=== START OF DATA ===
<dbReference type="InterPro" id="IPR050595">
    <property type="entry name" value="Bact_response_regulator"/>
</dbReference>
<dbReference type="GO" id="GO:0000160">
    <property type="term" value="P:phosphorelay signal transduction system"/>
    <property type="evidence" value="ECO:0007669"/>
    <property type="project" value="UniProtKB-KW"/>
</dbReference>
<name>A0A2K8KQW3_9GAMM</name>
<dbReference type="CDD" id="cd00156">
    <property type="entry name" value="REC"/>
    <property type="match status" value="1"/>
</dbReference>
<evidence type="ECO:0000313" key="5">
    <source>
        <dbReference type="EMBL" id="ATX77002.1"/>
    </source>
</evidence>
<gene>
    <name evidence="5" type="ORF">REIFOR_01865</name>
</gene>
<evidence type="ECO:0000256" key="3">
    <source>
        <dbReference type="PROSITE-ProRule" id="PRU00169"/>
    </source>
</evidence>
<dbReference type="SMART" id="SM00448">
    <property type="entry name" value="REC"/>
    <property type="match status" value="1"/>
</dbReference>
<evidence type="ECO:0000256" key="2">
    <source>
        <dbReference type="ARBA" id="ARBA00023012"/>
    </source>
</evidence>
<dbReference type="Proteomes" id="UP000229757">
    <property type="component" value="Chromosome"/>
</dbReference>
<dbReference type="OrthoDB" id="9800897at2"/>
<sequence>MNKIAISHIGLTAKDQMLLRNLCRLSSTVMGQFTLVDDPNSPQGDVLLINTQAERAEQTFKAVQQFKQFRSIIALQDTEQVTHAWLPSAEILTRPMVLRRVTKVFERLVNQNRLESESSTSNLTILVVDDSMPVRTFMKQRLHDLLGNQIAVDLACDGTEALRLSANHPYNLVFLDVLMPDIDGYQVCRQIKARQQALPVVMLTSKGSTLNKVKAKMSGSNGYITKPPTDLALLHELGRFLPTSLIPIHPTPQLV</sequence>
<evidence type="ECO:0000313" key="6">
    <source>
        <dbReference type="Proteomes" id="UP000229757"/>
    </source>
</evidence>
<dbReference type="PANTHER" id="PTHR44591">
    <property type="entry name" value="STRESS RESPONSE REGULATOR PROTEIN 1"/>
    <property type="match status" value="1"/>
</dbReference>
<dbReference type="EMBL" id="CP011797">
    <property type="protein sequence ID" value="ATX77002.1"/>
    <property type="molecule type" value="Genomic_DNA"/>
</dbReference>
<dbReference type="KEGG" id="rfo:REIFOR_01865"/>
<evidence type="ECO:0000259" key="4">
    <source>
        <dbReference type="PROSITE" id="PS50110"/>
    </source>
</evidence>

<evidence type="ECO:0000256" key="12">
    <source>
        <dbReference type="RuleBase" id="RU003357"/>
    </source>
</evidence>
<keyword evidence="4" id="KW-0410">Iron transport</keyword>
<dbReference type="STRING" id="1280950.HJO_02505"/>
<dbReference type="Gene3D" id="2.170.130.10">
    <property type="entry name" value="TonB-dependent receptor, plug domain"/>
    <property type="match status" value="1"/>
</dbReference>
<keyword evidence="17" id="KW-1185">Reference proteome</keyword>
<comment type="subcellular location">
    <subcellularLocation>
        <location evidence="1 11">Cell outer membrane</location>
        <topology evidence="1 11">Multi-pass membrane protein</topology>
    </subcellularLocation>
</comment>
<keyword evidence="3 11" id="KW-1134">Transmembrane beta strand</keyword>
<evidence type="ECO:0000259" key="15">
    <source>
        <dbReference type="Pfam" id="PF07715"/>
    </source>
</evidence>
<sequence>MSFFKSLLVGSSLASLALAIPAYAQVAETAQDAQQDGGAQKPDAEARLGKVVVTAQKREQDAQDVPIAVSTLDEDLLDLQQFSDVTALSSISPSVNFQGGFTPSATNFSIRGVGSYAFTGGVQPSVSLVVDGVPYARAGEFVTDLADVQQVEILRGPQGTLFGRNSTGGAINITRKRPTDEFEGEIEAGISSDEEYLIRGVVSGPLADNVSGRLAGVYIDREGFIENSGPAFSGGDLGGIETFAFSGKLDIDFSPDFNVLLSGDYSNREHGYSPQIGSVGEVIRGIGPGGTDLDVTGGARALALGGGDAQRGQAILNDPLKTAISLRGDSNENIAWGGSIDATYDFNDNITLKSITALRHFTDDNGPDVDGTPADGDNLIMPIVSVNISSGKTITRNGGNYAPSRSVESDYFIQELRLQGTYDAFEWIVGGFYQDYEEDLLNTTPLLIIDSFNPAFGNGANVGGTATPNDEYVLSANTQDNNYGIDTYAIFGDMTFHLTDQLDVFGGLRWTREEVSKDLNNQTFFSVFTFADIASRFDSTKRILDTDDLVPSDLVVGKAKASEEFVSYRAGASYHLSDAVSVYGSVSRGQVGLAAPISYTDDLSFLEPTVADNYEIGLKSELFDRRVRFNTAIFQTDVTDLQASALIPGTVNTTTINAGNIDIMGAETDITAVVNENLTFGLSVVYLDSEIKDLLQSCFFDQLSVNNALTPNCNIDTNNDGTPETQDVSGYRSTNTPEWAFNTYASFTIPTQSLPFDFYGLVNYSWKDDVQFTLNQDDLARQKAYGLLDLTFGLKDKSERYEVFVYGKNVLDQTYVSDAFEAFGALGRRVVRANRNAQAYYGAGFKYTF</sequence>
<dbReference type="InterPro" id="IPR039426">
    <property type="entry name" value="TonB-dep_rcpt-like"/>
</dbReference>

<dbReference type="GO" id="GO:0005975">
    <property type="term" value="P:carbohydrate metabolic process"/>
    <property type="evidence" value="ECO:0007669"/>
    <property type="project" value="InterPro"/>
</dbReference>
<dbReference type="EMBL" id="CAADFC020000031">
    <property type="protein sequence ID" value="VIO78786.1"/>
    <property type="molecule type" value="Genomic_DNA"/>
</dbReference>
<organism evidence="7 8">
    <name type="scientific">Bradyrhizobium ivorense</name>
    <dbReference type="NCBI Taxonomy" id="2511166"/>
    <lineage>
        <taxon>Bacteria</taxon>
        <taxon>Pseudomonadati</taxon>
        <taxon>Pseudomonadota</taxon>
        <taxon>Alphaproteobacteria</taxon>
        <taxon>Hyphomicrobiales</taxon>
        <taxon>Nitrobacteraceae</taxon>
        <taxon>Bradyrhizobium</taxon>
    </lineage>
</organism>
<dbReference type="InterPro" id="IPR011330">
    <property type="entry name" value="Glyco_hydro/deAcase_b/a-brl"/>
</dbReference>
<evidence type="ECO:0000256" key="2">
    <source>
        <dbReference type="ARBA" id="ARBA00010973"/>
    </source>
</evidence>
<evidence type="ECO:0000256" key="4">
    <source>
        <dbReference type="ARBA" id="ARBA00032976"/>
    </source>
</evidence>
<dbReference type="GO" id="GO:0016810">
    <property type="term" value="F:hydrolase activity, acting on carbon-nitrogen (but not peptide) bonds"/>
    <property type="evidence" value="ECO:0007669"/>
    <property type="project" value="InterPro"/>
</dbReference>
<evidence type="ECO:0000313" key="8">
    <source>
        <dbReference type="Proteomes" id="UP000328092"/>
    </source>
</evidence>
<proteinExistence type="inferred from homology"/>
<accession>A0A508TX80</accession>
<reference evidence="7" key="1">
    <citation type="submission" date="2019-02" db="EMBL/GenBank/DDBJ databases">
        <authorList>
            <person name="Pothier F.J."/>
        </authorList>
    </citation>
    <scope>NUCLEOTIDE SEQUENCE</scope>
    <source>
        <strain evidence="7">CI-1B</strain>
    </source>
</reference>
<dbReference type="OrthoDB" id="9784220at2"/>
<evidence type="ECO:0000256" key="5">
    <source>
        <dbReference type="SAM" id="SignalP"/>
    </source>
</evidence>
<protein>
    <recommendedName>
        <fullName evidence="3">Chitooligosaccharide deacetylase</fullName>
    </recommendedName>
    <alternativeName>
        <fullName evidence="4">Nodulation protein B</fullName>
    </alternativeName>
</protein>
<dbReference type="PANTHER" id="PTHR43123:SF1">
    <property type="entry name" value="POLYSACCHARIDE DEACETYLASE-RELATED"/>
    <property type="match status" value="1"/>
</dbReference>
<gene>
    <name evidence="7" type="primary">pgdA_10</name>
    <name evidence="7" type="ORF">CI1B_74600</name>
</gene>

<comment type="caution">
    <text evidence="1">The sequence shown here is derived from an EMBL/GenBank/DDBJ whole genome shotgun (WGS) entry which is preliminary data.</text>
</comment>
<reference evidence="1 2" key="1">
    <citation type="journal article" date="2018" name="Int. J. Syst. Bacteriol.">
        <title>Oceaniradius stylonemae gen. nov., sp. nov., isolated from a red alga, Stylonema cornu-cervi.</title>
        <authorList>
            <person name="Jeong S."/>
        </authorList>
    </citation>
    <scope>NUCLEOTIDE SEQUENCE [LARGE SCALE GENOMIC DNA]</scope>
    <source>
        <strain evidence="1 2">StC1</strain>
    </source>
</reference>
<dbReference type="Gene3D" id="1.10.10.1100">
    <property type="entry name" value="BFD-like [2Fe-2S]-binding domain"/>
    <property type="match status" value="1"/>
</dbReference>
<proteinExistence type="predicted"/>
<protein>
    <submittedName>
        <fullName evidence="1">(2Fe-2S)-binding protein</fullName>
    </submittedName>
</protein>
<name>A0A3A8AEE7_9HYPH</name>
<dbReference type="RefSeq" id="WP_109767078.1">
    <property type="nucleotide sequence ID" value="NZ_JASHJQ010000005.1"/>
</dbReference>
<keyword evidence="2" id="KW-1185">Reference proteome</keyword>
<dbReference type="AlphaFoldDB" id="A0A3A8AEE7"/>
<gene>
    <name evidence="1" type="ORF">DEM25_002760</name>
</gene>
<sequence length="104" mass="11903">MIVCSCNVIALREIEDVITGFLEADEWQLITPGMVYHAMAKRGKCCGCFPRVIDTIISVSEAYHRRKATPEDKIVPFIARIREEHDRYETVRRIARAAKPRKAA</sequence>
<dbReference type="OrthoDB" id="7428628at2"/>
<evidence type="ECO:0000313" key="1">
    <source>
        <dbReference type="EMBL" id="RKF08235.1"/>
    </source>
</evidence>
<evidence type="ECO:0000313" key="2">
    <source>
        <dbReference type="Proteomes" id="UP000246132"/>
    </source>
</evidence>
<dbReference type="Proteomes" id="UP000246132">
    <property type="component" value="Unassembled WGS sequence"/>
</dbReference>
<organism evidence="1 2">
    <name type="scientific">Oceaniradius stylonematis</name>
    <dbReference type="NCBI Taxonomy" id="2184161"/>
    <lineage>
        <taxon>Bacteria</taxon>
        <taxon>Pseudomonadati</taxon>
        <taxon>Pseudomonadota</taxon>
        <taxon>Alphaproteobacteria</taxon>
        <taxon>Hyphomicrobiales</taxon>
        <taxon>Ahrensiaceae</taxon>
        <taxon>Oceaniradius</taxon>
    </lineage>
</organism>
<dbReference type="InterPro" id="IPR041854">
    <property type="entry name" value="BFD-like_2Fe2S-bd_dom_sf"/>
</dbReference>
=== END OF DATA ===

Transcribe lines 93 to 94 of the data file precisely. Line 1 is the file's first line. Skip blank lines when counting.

<dbReference type="EMBL" id="CAADFC020000031">
    <property type="protein sequence ID" value="VIO78786.1"/>